"We are hard-wired into their system," the fledgling democracy that America helped institute, said Ryan Crocker, a former U.S. ambassador to Baghdad. "We can't walk away from it."

About 100 additional forces are being put on standby, most likely in Kuwait, and could be used for airfield management, security and logistics support, officials said.

Separately, three U.S. officials said the White House was considering sending a contingent of special forces soldiers to Iraq. Their limited mission — which has not yet been approved — would focus on training and advising beleaguered Iraqi troops, many of whom have fled their posts across the nation's north and west as the al-Qaida-inspired insurgency has advanced in the worst threat to the country since American troops left in 2011.

Taken together, the developments suggest a willingness by Obama to send Americans into a collapsing security situation in order to quell the brutal fighting in Iraq before it morphs into outright war.

If the U.S. were to deploy an additional team of special forces, the mission almost certainly would be small. One U.S. official said it could be up to 100 special forces soldiers. It also could be authorized only as an advising and training mission — meaning the soldiers would work closely with Iraqi forces that are fighting the insurgency but would not officially be considered combat troops.

The White House would not confirm that special operations forces were under consideration. But spokeswoman Caitlin Hayden said that while Obama would not send troops back into combat, "He has asked his national security team to prepare a range of other options that could help support Iraqi security forces."

It's not clear how quickly the special forces could arrive in Iraq. It's also unknown whether they would remain in Baghdad or be sent to the nation's north, where the Sunni Muslim insurgency has captured large swaths of territory ringing Baghdad, the capital of the Shiite-led government.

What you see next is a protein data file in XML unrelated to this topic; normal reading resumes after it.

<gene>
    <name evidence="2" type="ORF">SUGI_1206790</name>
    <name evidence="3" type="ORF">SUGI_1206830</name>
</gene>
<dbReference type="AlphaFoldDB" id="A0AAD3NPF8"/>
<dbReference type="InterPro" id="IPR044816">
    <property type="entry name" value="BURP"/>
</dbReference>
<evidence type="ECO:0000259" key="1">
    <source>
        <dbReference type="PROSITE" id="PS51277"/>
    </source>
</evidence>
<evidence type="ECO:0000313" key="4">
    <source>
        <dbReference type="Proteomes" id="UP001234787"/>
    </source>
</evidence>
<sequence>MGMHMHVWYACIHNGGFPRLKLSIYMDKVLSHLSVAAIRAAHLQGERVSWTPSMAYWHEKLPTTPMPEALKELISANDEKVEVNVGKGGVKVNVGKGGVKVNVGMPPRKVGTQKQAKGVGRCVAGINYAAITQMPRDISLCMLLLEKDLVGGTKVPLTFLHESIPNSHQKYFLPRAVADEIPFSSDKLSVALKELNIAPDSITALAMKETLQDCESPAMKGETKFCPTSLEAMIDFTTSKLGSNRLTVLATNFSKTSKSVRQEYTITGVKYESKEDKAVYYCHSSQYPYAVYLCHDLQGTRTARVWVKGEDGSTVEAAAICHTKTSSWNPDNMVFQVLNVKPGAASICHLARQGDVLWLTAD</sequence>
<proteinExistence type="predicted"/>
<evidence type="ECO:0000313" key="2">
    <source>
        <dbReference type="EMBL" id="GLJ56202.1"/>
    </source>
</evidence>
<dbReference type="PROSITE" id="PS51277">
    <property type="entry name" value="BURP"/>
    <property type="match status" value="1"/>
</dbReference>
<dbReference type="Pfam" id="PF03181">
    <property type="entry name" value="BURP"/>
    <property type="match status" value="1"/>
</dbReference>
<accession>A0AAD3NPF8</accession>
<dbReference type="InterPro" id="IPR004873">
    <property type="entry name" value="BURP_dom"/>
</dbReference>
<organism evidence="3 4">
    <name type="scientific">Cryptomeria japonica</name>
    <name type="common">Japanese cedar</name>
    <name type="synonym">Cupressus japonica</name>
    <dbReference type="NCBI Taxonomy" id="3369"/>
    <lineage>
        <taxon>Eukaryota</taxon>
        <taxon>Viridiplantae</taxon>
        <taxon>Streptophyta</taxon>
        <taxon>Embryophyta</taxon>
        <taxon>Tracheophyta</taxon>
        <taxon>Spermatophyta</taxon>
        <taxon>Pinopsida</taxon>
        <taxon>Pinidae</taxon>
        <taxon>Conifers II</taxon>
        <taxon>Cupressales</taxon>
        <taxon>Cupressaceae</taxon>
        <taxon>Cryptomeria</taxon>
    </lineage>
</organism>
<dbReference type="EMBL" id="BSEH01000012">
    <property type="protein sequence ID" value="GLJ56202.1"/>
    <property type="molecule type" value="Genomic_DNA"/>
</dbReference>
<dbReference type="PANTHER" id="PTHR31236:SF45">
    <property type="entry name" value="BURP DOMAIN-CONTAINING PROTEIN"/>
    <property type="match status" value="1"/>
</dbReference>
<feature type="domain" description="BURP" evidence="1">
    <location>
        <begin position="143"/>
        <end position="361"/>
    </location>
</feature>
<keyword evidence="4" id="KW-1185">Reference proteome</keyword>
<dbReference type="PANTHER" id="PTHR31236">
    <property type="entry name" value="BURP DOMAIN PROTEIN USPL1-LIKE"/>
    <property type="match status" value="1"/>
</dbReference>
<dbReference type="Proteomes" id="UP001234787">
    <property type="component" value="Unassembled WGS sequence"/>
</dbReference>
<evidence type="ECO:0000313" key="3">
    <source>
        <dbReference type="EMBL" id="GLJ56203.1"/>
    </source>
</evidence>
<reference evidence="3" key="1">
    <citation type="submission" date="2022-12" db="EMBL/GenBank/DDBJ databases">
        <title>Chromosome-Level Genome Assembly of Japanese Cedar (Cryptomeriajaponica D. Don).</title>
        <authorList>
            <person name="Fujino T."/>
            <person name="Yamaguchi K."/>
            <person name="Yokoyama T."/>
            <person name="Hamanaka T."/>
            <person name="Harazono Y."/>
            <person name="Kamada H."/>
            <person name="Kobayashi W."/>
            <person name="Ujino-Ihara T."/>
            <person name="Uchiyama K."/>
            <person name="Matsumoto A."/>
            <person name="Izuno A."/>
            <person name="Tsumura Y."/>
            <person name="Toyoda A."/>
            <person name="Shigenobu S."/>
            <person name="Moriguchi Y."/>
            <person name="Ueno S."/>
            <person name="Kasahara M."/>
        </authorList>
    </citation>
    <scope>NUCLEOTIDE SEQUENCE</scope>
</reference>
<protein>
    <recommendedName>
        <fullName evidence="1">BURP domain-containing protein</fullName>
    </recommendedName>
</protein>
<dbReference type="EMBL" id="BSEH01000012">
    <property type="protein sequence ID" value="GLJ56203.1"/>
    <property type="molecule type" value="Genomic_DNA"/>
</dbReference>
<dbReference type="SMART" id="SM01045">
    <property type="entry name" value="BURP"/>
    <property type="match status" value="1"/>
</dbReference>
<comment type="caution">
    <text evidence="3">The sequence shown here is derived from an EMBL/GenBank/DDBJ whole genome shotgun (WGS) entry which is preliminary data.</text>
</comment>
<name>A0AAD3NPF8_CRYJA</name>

If we're going in, we should send enough men and material to make a difference. What's the point otherwise, except President Obama made a political statement that we were done with Iraq and he thinks it would reflect badly on him if we were forced to go back in?

I doubt that 300 soldiers would be enough to fend off thousands of ISIS terrorists who were hell bent on taking our embassy. These cutthroats don't care about international law and would slaughter our diplomats in a heartbeat if given the chance.

As for forcing reforms on Prime Minister Maliki in exchange for military assistance, that's not going to happen. Or, by the time it does, it will be far too late to retreive the situation. If we're going to act, we should do it now and dictate to Maliki later.

The Iraqi army has yet to stop the ISIS from taking a town they have targeted. This does not bode well for the near future, as the terrorists continue to advance on Baghdad.